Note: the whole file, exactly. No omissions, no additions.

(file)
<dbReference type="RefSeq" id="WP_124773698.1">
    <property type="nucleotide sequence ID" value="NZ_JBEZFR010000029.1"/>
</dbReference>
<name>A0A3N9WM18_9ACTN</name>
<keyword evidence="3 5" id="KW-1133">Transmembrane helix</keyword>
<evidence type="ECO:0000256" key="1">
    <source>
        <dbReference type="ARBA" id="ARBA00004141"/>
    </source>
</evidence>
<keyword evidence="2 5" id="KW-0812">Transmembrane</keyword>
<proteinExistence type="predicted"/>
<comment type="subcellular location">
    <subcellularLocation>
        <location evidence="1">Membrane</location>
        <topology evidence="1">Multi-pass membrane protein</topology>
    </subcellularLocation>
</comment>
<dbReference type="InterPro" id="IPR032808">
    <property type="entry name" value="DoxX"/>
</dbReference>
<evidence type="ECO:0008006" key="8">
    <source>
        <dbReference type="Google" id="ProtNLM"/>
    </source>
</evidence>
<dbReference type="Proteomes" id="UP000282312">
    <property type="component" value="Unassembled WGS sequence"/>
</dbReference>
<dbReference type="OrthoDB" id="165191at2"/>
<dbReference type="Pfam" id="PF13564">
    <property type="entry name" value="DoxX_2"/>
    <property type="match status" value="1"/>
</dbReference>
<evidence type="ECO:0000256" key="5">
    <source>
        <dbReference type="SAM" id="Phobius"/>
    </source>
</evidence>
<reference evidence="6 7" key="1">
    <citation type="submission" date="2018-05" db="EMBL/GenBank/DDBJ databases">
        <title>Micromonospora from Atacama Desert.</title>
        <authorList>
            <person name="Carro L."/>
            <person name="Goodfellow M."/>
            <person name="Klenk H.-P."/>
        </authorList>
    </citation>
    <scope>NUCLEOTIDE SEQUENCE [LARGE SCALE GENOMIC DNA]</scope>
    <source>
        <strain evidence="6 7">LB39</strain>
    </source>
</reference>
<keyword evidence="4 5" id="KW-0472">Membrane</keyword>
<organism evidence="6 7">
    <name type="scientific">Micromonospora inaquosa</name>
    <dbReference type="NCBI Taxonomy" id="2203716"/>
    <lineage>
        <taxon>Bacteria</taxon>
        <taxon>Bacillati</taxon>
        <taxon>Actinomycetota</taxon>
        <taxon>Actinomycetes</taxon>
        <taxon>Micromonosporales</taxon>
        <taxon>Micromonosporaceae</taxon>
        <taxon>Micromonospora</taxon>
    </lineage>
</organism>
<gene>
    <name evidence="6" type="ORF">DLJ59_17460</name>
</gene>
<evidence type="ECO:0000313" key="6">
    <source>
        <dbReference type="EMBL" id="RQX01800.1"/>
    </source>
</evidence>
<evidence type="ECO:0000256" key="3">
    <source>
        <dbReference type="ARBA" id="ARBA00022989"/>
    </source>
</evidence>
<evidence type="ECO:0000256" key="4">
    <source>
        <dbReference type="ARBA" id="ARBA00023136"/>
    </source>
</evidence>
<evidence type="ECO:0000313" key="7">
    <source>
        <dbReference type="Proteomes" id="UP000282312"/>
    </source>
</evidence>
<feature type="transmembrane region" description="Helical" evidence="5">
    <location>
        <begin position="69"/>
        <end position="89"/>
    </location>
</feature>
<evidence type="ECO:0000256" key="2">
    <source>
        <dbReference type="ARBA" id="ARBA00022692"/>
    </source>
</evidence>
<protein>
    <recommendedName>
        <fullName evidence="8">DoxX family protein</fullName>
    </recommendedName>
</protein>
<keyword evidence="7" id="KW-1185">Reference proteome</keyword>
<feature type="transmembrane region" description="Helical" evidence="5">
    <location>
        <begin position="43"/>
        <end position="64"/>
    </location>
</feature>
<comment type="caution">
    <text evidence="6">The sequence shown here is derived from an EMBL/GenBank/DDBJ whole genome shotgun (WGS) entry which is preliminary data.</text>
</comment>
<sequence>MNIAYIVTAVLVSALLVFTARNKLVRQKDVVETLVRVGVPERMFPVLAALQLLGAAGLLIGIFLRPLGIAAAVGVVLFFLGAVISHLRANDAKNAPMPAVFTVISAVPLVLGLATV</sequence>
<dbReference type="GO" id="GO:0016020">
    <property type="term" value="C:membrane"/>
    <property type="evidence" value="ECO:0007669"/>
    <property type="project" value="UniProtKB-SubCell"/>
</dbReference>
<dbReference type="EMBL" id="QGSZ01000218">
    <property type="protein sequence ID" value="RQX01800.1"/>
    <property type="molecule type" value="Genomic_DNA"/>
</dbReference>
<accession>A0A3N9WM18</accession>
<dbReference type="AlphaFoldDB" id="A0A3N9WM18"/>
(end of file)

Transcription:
<dbReference type="RefSeq" id="WP_124773698.1">
    <property type="nucleotide sequence ID" value="NZ_JBEZFR010000029.1"/>
</dbReference>
<name>A0A3N9WM18_9ACTN</name>
<keyword evidence="3 5" id="KW-1133">Transmembrane helix</keyword>
<evidence type="ECO:0000256" key="1">
    <source>
        <dbReference type="ARBA" id="ARBA00004141"/>
    </source>
</evidence>
<keyword evidence="2 5" id="KW-0812">Transmembrane</keyword>
<proteinExistence type="predicted"/>
<comment type="subcellular location">
    <subcellularLocation>
        <location evidence="1">Membrane</location>
        <topology evidence="1">Multi-pass membrane protein</topology>
    </subcellularLocation>
</comment>
<dbReference type="InterPro" id="IPR032808">
    <property type="entry name" value="DoxX"/>
</dbReference>
<evidence type="ECO:0008006" key="8">
    <source>
        <dbReference type="Google" id="ProtNLM"/>
    </source>
</evidence>
<dbReference type="Proteomes" id="UP000282312">
    <property type="component" value="Unassembled WGS sequence"/>
</dbReference>
<dbReference type="OrthoDB" id="165191at2"/>
<dbReference type="Pfam" id="PF13564">
    <property type="entry name" value="DoxX_2"/>
    <property type="match status" value="1"/>
</dbReference>
<evidence type="ECO:0000256" key="5">
    <source>
        <dbReference type="SAM" id="Phobius"/>
    </source>
</evidence>
<reference evidence="6 7" key="1">
    <citation type="submission" date="2018-05" db="EMBL/GenBank/DDBJ databases">
        <title>Micromonospora from Atacama Desert.</title>
        <authorList>
            <person name="Carro L."/>
            <person name="Goodfellow M."/>
            <person name="Klenk H.-P."/>
        </authorList>
    </citation>
    <scope>NUCLEOTIDE SEQUENCE [LARGE SCALE GENOMIC DNA]</scope>
    <source>
        <strain evidence="6 7">LB39</strain>
    </source>
</reference>
<keyword evidence="4 5" id="KW-0472">Membrane</keyword>
<organism evidence="6 7">
    <name type="scientific">Micromonospora inaquosa</name>
    <dbReference type="NCBI Taxonomy" id="2203716"/>
    <lineage>
        <taxon>Bacteria</taxon>
        <taxon>Bacillati</taxon>
        <taxon>Actinomycetota</taxon>
        <taxon>Actinomycetes</taxon>
        <taxon>Micromonosporales</taxon>
        <taxon>Micromonosporaceae</taxon>
        <taxon>Micromonospora</taxon>
    </lineage>
</organism>
<gene>
    <name evidence="6" type="ORF">DLJ59_17460</name>
</gene>
<evidence type="ECO:0000313" key="6">
    <source>
        <dbReference type="EMBL" id="RQX01800.1"/>
    </source>
</evidence>
<evidence type="ECO:0000256" key="3">
    <source>
        <dbReference type="ARBA" id="ARBA00022989"/>
    </source>
</evidence>
<evidence type="ECO:0000256" key="4">
    <source>
        <dbReference type="ARBA" id="ARBA00023136"/>
    </source>
</evidence>
<evidence type="ECO:0000313" key="7">
    <source>
        <dbReference type="Proteomes" id="UP000282312"/>
    </source>
</evidence>
<feature type="transmembrane region" description="Helical" evidence="5">
    <location>
        <begin position="69"/>
        <end position="89"/>
    </location>
</feature>
<evidence type="ECO:0000256" key="2">
    <source>
        <dbReference type="ARBA" id="ARBA00022692"/>
    </source>
</evidence>
<protein>
    <recommendedName>
        <fullName evidence="8">DoxX family protein</fullName>
    </recommendedName>
</protein>
<keyword evidence="7" id="KW-1185">Reference proteome</keyword>
<feature type="transmembrane region" description="Helical" evidence="5">
    <location>
        <begin position="43"/>
        <end position="64"/>
    </location>
</feature>
<comment type="caution">
    <text evidence="6">The sequence shown here is derived from an EMBL/GenBank/DDBJ whole genome shotgun (WGS) entry which is preliminary data.</text>
</comment>
<sequence>MNIAYIVTAVLVSALLVFTARNKLVRQKDVVETLVRVGVPERMFPVLAALQLLGAAGLLIGIFLRPLGIAAAVGVVLFFLGAVISHLRANDAKNAPMPAVFTVISAVPLVLGLATV</sequence>
<dbReference type="GO" id="GO:0016020">
    <property type="term" value="C:membrane"/>
    <property type="evidence" value="ECO:0007669"/>
    <property type="project" value="UniProtKB-SubCell"/>
</dbReference>
<dbReference type="EMBL" id="QGSZ01000218">
    <property type="protein sequence ID" value="RQX01800.1"/>
    <property type="molecule type" value="Genomic_DNA"/>
</dbReference>
<accession>A0A3N9WM18</accession>
<dbReference type="AlphaFoldDB" id="A0A3N9WM18"/>